Genetic and functional characterization of human immunodeficiency virus type 1 VprC variants from north India: presence of unique recombinants with mosaic genomes from B, C and D subtypes within the open reading frame of Vpr

Bano, A S, Sood, V, Neogi, U, Goel, N, Kuttiat, V S, Wanchu, A and Banerjea, A C (2009) Genetic and functional characterization of human immunodeficiency virus type 1 VprC variants from north India: presence of unique recombinants with mosaic genomes from B, C and D subtypes within the open reading frame of Vpr. Journal of General Virology, 90 (11). pp. 2768-2776. ISSN 0022-1317

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Abstract

The human immunodeficiency virus type 1 (HIV-1) epidemic in India is predominantly caused by genetic subtype C, though other minor subtypes have also been reported. One of the major accessory proteins of HIV-1, namely Vpr, is known to influence key steps in viral replication, cell cycle progression, promoter activation, apoptosis and pathogenesis. Therefore, we carried out a genetic and functional analysis of the Vpr variants from eight HIV-1-infected individuals from north India. The sequence analyses revealed that six of eight samples clustered with ancestral subtype C. Remarkably, five of these showed a conserved and region-specific L64P mutation, located in the predicted third a-helix. This change adversely affected their ability to activate the HIV-1 long terminal repeat promoter without compromising their ability to cause apoptosis. Bootscan, phylogenetic and SimPlot analysis of the remaining two samples (VprS2 and A6) revealed very interesting mosaic genomes derived from B, C and D subtypes. The N-terminal half of the VprS2 gene consisted of genomic segments derived from subtypes B/D, C and D but the C-terminal half was derived predominantly from subtype C. Interestingly the N-terminal half of sample A6 also showed similar B/D, C and D inter-subtype recombinant structure but the C-terminal half was entirely derived from the consensus B subtype. Multiple breakpoints in a short stretch of 291 nt encoding the Vpr gene strongly suggest that this region is a potential hot-spot for the formation of inter-subtype recombinants and also highlight the importance of the rapidly evolving HIV-1 epidemic in the north Indian region due to multiple genetic subtypes.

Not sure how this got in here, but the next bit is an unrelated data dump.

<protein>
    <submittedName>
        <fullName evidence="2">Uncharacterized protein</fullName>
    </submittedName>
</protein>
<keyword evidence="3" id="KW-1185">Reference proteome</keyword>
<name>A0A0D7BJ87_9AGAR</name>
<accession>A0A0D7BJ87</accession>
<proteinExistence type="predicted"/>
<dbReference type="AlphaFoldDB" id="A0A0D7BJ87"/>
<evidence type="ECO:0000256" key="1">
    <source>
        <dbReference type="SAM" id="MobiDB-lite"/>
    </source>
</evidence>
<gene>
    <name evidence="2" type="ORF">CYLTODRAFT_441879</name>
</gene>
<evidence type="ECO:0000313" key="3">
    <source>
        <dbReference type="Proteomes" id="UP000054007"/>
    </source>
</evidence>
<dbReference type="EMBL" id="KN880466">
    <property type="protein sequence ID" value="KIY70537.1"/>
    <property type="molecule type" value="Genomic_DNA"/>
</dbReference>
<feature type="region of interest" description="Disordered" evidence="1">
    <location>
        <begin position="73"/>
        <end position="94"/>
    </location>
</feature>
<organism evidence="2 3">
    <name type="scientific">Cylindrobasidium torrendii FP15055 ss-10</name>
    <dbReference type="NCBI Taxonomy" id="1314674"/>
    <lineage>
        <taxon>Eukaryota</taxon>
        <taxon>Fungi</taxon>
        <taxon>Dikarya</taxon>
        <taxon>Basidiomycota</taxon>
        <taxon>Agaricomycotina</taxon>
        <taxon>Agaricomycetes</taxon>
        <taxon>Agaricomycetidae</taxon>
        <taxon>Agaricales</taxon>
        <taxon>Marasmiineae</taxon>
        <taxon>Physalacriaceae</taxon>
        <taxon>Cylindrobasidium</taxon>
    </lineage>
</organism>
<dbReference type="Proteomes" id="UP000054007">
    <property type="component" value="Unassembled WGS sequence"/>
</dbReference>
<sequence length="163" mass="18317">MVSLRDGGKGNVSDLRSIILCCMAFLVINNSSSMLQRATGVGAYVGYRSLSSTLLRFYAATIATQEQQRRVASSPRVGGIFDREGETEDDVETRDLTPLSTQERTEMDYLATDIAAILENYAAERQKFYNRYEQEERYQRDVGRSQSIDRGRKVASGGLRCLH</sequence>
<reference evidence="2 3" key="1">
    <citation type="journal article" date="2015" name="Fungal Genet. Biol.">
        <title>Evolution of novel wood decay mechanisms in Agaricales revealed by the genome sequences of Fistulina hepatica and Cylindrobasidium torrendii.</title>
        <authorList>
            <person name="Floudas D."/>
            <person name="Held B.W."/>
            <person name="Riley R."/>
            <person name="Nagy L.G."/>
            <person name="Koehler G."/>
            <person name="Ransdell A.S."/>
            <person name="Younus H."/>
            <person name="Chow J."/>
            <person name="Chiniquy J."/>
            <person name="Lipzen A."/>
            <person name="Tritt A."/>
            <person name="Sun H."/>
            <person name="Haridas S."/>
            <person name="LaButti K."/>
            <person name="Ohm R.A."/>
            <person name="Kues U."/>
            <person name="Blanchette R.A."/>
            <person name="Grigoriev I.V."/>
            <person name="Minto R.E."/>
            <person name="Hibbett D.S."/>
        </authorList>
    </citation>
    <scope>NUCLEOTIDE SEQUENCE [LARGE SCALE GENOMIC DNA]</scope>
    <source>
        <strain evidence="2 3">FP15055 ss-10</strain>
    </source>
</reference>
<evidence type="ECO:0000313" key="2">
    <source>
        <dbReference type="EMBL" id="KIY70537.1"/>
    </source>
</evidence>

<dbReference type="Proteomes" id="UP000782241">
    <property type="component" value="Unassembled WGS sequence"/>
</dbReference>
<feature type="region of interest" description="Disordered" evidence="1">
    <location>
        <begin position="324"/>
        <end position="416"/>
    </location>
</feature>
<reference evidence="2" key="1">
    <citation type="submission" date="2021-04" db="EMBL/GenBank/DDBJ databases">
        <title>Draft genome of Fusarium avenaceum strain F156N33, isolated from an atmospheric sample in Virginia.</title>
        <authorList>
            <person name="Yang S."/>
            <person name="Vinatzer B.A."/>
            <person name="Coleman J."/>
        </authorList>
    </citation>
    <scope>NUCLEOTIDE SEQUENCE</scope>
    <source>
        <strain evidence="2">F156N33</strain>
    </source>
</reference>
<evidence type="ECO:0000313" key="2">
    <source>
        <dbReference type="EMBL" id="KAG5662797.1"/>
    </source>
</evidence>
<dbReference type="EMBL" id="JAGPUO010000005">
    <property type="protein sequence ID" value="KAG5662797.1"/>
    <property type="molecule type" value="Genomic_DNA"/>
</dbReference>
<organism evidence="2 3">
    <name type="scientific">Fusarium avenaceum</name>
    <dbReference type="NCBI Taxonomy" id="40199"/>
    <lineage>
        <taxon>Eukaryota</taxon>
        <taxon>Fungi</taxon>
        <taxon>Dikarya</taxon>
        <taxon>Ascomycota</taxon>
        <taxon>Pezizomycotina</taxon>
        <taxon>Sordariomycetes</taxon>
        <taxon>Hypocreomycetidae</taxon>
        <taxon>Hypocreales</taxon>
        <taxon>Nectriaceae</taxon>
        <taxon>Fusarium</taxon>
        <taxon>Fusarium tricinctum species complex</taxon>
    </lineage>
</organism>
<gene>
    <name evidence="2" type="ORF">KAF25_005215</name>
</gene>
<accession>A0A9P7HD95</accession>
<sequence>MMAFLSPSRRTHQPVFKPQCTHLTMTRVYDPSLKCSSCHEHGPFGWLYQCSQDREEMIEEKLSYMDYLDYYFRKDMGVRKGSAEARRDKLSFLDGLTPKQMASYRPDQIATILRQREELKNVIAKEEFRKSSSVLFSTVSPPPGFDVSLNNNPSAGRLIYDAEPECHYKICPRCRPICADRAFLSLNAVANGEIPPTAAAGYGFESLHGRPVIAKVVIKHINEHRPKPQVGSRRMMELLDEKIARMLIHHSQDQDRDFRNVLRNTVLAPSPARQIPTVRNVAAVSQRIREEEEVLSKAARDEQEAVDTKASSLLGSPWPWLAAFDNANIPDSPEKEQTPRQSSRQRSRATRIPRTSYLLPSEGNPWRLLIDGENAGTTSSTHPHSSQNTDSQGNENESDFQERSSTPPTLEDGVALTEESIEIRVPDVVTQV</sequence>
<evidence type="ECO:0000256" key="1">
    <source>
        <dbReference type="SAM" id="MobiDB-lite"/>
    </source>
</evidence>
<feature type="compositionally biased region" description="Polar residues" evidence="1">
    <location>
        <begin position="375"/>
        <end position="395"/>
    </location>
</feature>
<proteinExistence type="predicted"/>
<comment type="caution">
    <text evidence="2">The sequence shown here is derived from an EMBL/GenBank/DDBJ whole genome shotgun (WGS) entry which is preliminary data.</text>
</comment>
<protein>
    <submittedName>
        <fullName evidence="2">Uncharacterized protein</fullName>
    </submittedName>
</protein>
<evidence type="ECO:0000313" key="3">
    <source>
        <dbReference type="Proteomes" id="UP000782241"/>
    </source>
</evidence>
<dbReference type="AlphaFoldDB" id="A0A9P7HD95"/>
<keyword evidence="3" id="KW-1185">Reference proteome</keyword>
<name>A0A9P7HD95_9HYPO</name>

Item Type: Article
Schools and Departments: Brighton and Sussex Medical School > Clinical and Experimental Medicine
Subjects: R Medicine
R Medicine > R Medicine (General)
R Medicine > R Medicine (General) > R852 Research. Experimentation
Depositing User: Sandy Gray
Date Deposited: 28 Feb 2018 14:53
Last Modified: 28 Feb 2018 14:53
URI: http://sro.sussex.ac.uk/id/eprint/74161

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